PAT2E: thanks for the comment. It’s a good point.

        1. Jon:

          Thanks but I can only do it because of people like yourself who chip in and keep me on the straight and narrow.

  3. Another question: unless the dinners and other social occasions with Vino and Connolly were fiction, Whitey at some point would have to have known Stevie was an informant. How could he then pretend that he was not an informant? Maybe because he always knew he had nothing to give compared to what Stevie had? So then Stevie was the rat and Whitey was along for the ride, only having to come up with a few G notes for Vino every now and again to get inside info on Operation Beans and the like. But then, isn’t Whitey guilty of associating with a rat? How could he not know Stevie was a rat? And how did it in fact happen that Whitey and Stevie came to team up? They were just two peas in a pod?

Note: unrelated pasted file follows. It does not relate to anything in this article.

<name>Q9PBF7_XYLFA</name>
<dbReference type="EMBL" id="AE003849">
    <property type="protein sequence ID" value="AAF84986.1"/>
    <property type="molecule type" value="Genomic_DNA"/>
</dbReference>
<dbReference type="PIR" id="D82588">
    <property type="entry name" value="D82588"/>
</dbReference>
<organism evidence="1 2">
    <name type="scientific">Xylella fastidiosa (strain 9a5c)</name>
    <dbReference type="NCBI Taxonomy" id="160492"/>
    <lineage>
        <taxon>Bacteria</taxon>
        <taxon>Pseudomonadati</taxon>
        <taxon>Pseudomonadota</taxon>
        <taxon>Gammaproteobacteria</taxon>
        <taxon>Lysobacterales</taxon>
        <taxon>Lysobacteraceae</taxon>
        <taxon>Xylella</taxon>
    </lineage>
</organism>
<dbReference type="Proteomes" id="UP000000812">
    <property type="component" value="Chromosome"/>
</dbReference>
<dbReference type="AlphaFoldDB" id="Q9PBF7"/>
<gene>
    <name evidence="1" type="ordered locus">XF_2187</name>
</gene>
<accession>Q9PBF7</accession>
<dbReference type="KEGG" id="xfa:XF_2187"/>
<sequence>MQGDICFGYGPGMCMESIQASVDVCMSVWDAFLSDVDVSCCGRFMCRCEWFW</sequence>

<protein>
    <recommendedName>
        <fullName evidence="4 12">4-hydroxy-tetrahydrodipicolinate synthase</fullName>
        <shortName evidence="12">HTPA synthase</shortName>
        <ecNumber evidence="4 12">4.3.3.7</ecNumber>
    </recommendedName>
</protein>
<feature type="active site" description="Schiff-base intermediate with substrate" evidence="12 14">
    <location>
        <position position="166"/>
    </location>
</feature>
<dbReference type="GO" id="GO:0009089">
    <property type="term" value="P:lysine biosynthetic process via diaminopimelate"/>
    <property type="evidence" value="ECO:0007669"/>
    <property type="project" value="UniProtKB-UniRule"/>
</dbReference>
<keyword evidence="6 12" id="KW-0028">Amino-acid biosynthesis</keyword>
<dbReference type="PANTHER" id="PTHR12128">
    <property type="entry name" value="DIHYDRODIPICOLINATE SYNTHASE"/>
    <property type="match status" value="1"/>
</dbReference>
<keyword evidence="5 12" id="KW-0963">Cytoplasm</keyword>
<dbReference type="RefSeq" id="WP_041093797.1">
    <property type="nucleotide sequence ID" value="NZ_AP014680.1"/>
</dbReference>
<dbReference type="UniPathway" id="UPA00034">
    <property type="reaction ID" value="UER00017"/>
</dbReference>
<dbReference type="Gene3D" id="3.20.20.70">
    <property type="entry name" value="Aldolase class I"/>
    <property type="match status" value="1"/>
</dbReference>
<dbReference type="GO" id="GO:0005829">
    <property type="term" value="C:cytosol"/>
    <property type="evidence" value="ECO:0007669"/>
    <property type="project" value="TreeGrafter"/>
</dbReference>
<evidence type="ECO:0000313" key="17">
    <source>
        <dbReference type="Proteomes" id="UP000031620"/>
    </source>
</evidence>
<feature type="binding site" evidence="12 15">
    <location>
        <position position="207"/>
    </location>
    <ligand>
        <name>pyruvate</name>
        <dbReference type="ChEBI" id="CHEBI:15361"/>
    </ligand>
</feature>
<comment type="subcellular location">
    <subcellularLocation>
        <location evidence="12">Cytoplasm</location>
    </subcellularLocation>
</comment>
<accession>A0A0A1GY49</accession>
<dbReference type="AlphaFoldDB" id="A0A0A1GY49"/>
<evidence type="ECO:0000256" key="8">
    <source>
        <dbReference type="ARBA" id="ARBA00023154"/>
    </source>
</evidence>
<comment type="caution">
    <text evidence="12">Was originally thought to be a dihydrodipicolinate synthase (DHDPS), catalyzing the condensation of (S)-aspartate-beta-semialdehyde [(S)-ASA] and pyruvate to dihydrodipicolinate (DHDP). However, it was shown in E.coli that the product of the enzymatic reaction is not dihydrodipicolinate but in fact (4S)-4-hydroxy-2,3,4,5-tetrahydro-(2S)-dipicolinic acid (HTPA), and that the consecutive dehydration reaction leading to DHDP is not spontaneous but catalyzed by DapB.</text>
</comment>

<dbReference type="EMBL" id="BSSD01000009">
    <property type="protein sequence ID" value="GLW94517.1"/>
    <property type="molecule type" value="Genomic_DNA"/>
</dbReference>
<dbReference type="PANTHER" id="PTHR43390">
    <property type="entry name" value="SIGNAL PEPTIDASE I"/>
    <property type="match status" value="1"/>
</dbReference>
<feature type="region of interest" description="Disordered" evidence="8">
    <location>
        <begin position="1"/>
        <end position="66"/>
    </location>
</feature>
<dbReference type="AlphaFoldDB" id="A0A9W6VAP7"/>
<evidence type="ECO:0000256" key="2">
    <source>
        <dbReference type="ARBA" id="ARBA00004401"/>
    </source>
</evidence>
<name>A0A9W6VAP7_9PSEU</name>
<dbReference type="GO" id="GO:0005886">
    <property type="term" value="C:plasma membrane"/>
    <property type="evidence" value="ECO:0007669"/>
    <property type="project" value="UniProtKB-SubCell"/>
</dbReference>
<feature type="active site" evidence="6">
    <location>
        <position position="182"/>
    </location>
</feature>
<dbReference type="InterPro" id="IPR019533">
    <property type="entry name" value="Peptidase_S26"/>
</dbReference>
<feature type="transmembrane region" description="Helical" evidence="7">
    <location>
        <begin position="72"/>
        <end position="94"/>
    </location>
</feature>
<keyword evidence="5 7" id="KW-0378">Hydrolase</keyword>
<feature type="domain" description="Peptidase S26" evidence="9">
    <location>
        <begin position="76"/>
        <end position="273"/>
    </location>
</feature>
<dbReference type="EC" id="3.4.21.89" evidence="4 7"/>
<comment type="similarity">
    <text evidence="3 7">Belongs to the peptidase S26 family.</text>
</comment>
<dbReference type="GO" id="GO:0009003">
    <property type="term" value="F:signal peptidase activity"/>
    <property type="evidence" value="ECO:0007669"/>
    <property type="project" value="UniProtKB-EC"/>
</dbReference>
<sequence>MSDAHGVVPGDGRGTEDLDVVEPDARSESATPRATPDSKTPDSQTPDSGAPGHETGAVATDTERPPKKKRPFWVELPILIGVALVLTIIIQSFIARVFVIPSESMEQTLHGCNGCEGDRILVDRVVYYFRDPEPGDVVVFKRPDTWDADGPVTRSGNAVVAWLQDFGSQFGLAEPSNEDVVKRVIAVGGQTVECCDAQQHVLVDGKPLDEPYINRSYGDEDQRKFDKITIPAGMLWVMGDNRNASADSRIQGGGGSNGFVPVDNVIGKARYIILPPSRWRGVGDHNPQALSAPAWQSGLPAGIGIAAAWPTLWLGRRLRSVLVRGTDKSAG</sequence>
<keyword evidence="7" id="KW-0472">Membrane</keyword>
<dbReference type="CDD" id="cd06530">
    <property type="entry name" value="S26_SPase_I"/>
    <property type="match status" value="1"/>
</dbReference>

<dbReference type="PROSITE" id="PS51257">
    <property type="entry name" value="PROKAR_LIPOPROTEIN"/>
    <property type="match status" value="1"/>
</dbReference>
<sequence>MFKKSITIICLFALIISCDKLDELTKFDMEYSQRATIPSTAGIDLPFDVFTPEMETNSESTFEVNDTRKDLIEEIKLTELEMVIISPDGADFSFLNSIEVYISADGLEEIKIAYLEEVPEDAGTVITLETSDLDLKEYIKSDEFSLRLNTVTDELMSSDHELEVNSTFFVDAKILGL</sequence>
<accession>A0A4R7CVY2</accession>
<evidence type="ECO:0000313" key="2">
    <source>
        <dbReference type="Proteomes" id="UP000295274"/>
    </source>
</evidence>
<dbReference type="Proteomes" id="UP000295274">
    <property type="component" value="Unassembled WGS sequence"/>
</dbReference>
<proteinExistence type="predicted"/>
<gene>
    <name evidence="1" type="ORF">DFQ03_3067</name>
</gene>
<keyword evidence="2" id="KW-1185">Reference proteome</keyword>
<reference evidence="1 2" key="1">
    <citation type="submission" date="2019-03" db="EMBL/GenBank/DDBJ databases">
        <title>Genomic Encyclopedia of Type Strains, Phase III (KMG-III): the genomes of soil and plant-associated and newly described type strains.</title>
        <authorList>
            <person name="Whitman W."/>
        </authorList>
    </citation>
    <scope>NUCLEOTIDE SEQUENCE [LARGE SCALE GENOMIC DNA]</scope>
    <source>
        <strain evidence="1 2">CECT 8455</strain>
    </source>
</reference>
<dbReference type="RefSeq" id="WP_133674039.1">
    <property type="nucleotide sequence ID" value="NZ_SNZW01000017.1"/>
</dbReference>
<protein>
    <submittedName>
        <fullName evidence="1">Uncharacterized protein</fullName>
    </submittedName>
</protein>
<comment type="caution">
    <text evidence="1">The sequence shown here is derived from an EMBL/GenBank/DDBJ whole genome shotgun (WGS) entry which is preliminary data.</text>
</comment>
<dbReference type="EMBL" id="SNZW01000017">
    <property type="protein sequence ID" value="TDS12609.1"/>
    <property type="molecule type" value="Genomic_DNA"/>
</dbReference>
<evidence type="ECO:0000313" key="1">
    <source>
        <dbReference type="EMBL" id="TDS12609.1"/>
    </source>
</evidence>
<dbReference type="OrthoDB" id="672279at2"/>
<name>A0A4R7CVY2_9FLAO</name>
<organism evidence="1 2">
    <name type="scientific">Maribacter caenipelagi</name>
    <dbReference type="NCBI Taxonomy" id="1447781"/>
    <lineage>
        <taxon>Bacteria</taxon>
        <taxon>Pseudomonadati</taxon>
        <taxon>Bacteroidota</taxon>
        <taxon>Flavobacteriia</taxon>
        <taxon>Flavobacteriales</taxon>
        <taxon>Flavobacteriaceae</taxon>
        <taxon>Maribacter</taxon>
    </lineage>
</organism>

4. Matt,

    You just articulated exactly the thought that went through my mind when I read Black Mass – is it really possible that one gangster asks another when they should partner up as informants? And I accepted it as true because this was as conventional as conventional wisdom gets.

    One question though: since we’re saying Morris is a Machiavellian liar, why are we to
    give credence to his testimony now? Because he’s under oath? You might have already discussed independent corroboration of this claim, but I’m forgetting it.

    1. Jon:

      He lies when he’s at risk. When he tells things that do not affect him directly he will give the truth. The oath doesn’t matter one way or the other. When he was questioned by the FBI OPR he was put under oath and lied. I think that is how his testimony should be examined. I think he’s lying about how much money he got from Whitey because that hurts him; if he’s talking about FBI procedures he is probably telling the truth. If he knows he can be shown to lie he will tell the truth. With respect to O’Neill I credit his testimony because he thinks O’Neill is his friend. I’m sure he would not deliberately injure that friendship intentionally so he probably felt telling the truth was no big thing but he doesn’t see the big picture there.